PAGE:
There is no escaping the following: the Northern Ireland Protocol, described at the time by Boris Johnson as an “excellent deal” that resolved all the issues around Northern Ireland, was a bad deal and didn’t resolve those issues; that this was apparent at the time to anyone studying the detail; that the UK government is now effectively in disorderly retreat from the agreement it made; and that, if left unresolved, the issues at the heart of the protocol have the capability of causing an enlarged trade conflict between the UK and the EU, or undermining the Good Friday Agreement – and quite possibly both.
That said, in the interests of broader European harmony and trade – especially at a time when Europe, including the UK, has come together impressively over Ukraine – both the EU and the UK should show maximum flexibility in order to reach an agreement.
In this paper, we set out a practical way through, one that would obviate the vast majority of checks on goods moving between Britain and Northern Ireland, provide a compromise on the involvement of the Court of Justice of the EU, and give greater opportunities for consultation on draft EU laws affecting Northern Ireland to representatives from all sides of the community. It is, at least, a possible landing zone for resolution of the dispute. It could be done within the framework of the protocol, but would require significant movement from the EU on its stated position around the protocol’s interpretation.
My judgement – with long experience of EU negotiations – is that things have reached such a state of distrust that the two bureaucratic systems will not settle this; it has to be done at the highest political level because, ultimately, it is not a matter of technical work but political will and leadership.
When the Prime Minister Boris Johnson agreed the EU-UK Withdrawal Agreement in the autumn of 2019, he described it as an “excellent deal”. The Northern Ireland Protocol, an integral part of this treaty, was presented as a ready-made solution to the dilemma that Brexit had created for Northern Ireland, one that had brought down the government of his predecessor Theresa May. Less than three years later, the same prime minister claims the circumstances have changed, that the Good Friday Agreement (GFA) is under threat from the agreement he negotiated and signed, and that, accordingly, the protocol has to change.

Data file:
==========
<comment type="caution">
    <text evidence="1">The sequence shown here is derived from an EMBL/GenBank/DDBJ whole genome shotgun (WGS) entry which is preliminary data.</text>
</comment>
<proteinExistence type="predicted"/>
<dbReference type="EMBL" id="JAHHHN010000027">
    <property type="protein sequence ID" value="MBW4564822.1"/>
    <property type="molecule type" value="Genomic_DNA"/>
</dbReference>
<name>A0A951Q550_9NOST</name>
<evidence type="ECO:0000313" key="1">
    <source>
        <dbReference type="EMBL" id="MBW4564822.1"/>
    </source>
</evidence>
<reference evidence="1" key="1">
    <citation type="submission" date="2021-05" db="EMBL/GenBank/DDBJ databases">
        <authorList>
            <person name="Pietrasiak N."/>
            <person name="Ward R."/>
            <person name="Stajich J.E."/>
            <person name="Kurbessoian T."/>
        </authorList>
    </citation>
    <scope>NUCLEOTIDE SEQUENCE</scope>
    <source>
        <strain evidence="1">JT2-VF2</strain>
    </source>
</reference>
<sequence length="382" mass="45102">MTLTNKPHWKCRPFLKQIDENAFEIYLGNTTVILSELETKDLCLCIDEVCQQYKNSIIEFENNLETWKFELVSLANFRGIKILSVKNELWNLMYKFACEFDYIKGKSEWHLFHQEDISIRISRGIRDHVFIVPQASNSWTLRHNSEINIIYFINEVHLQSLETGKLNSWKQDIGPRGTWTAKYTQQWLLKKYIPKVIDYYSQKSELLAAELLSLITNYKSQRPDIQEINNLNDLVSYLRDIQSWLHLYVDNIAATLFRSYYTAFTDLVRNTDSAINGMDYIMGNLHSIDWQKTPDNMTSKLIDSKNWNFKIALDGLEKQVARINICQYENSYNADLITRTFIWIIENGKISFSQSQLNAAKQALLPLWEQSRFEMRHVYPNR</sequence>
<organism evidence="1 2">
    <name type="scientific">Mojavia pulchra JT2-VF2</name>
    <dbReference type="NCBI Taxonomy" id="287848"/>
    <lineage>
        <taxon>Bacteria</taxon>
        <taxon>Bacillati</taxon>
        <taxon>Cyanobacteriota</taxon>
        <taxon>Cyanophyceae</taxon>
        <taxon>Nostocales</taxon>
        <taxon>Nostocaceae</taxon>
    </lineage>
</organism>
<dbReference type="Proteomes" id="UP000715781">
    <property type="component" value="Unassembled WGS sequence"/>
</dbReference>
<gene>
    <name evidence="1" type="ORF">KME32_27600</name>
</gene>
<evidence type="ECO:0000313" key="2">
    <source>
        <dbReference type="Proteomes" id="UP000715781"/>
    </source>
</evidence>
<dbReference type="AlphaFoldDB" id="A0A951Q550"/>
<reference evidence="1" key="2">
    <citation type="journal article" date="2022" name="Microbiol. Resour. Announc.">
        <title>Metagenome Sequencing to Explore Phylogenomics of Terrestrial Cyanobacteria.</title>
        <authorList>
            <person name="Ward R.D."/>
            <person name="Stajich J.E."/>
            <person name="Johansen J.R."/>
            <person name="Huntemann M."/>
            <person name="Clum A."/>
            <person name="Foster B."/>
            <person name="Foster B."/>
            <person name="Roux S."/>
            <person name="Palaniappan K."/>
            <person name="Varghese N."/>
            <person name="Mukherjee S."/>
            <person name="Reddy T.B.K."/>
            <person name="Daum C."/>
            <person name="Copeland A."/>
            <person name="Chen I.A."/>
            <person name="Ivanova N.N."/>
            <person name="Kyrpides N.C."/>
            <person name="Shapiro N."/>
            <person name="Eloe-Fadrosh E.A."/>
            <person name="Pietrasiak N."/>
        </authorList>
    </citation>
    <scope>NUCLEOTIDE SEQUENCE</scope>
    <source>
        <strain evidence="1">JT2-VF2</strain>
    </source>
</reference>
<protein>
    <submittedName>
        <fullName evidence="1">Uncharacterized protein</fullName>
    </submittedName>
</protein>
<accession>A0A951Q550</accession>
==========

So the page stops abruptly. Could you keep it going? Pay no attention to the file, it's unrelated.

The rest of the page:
Tensions over the protocol have become a microcosm of the UK’s acrimonious departure from the European Union and its lasting consequences. The UK insists it is offering an alternative to the protocol that Brussels is unwilling to consider; the EU says it is ready to be flexible but London's refusal to accept its existing obligations has damaged trust. None of this is new. Ever since the protocol was agreed, it has been a source of tension in the political relations with the EU and within Northern Irish politics. Disagreements initially revolved around how to implement the protocol but, over the past 12 months, they have morphed into a bigger question of whether the protocol is fit for purpose and whether it should be renegotiated.
The stakes have changed following the Northern Ireland Assembly election in May. The Democratic Unionist Party (DUP), the largest unionist party in the assembly, has refused to enter power-sharing arrangements, blocking the formation of the Northern Irish Assembly and the Executive. The UK government has taken this as evidence that the protocol is disrupting the GFA and its institutions and announced its intention to introduce legislation to rewrite a significant part of the protocol in domestic law. According to the UK’s Foreign Secretary Liz Truss, who is overseeing the protocol negotiations, the government now has “a necessity to act” to protect the peace process. The foreign secretary said that the government’s preference was to reach a negotiated deal with the EU to “fix” the protocol, but also that the government would pass a law to override it should the EU not move further.
This paper explains the origins of the current tensions, and what to expect in the weeks and months ahead, and outlines a possible way through the difficulties surrounding the protocol.
Disagreements over the Northern Ireland Protocol are nothing new. Ever since the Withdrawal Agreement was confirmed in October 2019, there has been much controversy about how to implement the protocol, a part of the treaty that governs post-Brexit trade between Northern Ireland and the EU, in a sensible way. The protocol was intended to avoid a hard border on the island of Ireland and to protect the delicate peace process created by the GFA. As part of the agreed arrangements, Northern Ireland would continue to comply with EU rules governing trade in goods, eliminating the need for border controls between Ireland and Northern Ireland, but creating new checks and restrictions on some goods coming into Northern Ireland from Great Britain.
Since this arrangement came into force, it has led to some practical difficulties for businesses moving goods into Northern Ireland, but the bigger problem has been political. It has unsettled one political community in the region - the unionists - who view the protocol as a threat to their own identity and to the union between Great Britain and Northern Ireland. In a fragile post-conflict political settlement, this is now putting the institutions created by the GFA under strain.